(October 2009) In his article “Paradox of Thrift, author James M. Seibert looks to be calculating his average service lives as the reciprocal of depreciation rates, whereas utility...
Cut the Pay-Out, Boost the Buy-Back?
The pros and cons of dividend pay-out reductions and stock repurchase programs in uncertain economic times.
The Dow Jones Utility Average currently stands at its lowest level in five years. Electric and gas utilities, along with U.S. companies generally, have been consistently lowering their payout ratios over the past several years, and that downward trend is projected to continue. What do these facts portend for utility investors in the near future?
If the trend toward lower payout ratios continues, utilities will be regarded less and less as income stocks, and more as hybrid income/growth investments. We could see a significant increase in utility stock repurchases. Utility management may see this as a more flexible and tax efficient way to return funds to stockholders than through growing dividend payments. Given the projected decline in payout ratios, these stock repurchases may become a partial substitute for dividend payments. While capital gains may represent most of the return received by utility investors, they are merely an exchange of wealth among individual shareholders. In other words, capital gains are what investors provide to each other. The only ways that utility companies can provide cash to investors directly is through dividend payments and stock repurchases. In the current environment, the historic division of free cash flow between dividend payments and stock repurchases may be altered, with dividend growth slowing and stock buybacks increasing. 1
Why Utility Companies Repurchase Stock
Given the depressed level of utility stocks currently, stock repurchases are likely to increase substantially for utility companies. 2 This near-term phenomenon of a stock buyback for a utility creates a short-term demand for a stock that raises stock prices above what they would have been, absent the buyback plan. This is simply because, in a depressed market, large-scale buying of its own stock by a company certainly would provide investors with a cushion. Academic studies have shown that company repurchasing of stock does support a stock in a down market to some extent, thus lowering downside risk for investors. Furthermore, if the market turns around and starts rising, the fact that a company, itself, is buying back stock, merely adds to the buying pressure already in effect from a buoyant market. Often, the mere announcement of a stock repurchase plan boosts a company's stock price. Financial studies indicate that companies involved in stock repurchase plans experience market returns some three to 15 percent above what could be expected otherwise. 3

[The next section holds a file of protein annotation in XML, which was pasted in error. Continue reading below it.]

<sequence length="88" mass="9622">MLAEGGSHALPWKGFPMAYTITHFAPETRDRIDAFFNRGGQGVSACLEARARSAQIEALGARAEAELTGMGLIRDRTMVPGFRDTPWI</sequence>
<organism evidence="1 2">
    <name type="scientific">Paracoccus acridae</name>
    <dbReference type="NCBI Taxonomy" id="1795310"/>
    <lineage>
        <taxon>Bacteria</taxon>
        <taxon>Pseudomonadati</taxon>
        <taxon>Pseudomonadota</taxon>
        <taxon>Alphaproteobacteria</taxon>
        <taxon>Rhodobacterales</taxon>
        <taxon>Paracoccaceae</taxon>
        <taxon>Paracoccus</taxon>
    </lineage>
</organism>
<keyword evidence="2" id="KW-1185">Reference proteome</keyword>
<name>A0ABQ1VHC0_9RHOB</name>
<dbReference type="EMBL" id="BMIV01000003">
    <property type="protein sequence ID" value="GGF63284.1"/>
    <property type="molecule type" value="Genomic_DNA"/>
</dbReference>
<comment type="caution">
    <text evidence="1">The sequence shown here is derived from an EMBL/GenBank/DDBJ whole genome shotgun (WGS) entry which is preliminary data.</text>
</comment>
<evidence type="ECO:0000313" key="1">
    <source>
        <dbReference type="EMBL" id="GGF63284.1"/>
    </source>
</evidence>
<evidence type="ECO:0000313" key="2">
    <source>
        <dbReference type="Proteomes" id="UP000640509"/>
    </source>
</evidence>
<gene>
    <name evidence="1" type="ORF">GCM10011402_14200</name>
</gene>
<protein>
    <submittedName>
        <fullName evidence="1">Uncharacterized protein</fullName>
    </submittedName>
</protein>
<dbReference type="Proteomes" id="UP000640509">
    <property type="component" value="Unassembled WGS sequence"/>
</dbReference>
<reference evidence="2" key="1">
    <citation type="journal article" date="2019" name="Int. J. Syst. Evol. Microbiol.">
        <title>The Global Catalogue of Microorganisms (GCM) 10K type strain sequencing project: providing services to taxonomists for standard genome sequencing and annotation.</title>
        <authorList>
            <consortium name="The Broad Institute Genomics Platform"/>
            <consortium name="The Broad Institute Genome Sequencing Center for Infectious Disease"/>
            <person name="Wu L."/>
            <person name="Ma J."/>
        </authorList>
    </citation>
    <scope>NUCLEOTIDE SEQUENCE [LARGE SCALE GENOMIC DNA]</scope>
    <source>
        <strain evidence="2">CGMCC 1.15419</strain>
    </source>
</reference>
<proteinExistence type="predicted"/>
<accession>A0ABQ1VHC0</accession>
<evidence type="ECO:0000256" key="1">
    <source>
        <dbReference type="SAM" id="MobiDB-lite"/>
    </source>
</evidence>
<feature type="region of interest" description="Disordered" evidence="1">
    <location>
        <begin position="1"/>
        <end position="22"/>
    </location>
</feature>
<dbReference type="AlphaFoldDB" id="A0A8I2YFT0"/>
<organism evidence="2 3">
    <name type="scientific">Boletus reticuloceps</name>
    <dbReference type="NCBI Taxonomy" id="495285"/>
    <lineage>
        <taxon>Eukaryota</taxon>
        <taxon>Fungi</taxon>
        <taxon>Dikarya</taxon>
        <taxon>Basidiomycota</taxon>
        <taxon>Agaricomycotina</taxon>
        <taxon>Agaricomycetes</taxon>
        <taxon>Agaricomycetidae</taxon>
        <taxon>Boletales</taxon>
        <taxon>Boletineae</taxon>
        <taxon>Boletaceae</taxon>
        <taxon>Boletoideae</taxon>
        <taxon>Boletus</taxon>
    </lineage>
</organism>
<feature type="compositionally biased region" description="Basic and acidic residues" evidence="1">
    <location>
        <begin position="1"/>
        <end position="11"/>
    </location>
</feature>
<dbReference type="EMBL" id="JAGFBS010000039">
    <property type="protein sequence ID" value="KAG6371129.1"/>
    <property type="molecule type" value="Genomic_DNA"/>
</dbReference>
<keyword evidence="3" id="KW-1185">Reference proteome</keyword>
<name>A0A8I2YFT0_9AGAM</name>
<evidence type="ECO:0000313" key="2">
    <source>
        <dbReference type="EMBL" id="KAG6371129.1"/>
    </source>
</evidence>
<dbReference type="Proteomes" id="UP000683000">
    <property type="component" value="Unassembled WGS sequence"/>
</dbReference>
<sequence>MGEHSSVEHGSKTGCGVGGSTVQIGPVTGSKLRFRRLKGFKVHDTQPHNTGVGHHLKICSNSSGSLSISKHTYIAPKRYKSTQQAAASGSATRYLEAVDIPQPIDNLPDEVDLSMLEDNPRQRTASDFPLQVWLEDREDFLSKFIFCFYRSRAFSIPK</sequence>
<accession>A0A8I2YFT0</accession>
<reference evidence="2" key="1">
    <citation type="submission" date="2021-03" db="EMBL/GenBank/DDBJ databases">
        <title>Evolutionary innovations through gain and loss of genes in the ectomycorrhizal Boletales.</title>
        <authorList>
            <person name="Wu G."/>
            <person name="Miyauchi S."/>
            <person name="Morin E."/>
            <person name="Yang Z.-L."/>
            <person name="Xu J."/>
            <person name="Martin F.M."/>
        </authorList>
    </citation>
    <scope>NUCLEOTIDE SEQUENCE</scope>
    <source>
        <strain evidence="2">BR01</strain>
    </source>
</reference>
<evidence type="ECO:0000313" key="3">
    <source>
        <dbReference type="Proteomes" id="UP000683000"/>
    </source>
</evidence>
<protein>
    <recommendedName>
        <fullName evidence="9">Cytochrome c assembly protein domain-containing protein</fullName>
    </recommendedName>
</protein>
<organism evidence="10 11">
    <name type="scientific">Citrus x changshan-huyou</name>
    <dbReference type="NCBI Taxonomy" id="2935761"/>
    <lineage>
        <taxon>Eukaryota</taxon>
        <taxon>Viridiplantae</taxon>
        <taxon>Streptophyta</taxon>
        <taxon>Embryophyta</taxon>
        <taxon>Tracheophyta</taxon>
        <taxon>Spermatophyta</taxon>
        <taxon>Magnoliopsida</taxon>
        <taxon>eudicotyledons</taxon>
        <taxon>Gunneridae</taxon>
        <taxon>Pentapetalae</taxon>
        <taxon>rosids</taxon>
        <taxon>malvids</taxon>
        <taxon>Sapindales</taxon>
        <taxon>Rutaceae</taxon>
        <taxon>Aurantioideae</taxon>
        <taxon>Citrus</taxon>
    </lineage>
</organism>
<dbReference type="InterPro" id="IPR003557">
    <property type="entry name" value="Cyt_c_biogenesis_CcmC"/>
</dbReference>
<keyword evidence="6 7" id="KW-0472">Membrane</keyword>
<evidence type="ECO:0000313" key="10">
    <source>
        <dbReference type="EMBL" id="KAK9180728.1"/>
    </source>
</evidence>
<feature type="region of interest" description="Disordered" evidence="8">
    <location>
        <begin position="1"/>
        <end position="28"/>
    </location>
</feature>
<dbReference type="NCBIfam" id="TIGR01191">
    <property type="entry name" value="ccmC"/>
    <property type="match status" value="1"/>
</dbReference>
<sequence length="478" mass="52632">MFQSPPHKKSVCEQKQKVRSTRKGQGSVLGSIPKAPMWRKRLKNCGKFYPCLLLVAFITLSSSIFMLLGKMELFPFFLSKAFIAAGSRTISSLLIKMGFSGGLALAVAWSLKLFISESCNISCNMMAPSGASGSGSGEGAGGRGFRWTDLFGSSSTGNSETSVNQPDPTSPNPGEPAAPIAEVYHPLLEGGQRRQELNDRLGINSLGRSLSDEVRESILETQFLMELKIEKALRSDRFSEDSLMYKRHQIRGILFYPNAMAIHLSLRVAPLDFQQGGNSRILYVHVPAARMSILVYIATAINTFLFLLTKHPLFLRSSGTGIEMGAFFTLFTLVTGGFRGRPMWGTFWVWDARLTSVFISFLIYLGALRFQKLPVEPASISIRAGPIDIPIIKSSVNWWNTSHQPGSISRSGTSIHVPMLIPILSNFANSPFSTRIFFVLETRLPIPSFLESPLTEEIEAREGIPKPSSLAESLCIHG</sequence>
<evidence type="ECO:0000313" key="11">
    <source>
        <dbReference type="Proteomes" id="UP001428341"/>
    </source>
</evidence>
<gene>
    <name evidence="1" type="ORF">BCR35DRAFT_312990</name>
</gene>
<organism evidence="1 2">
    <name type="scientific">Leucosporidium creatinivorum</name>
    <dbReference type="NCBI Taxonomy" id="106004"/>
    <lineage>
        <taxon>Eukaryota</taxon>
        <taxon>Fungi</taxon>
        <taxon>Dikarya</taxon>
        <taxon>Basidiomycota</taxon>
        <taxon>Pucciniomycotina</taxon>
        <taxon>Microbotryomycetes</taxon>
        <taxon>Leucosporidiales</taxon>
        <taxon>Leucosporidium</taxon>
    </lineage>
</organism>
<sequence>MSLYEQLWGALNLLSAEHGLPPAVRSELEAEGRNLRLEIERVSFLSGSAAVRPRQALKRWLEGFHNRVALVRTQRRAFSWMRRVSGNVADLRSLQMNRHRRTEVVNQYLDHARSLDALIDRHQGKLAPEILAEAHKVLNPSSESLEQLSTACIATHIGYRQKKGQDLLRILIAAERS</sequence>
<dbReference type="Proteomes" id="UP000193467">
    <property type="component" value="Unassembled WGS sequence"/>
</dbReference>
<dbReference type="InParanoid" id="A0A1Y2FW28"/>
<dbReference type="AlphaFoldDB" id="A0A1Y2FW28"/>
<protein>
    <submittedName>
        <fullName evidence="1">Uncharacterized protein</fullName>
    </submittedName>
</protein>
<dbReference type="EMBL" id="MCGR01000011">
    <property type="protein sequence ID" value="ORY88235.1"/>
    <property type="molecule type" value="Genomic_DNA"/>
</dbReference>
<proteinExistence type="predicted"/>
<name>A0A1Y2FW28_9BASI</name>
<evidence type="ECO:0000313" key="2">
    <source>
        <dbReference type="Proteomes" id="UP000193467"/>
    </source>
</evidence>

In financial theory, when a company's stock price is relatively low and management believes that a company is undervalued, a stock repurchase plan will be used in part for management to project its confidence in the future, and in part to capture the benefit of the undervaluation for shareholders who retain their stock. In addition to the current possible undervaluation, there are several other reasons why utility management may institute stock repurchase plans:
- Management may use stock repurchases to gradually lower the common equity ratio, if it is deemed too high. Alternatively, stock repurchases can be a tool for maintaining the common equity ratio level, with repurchases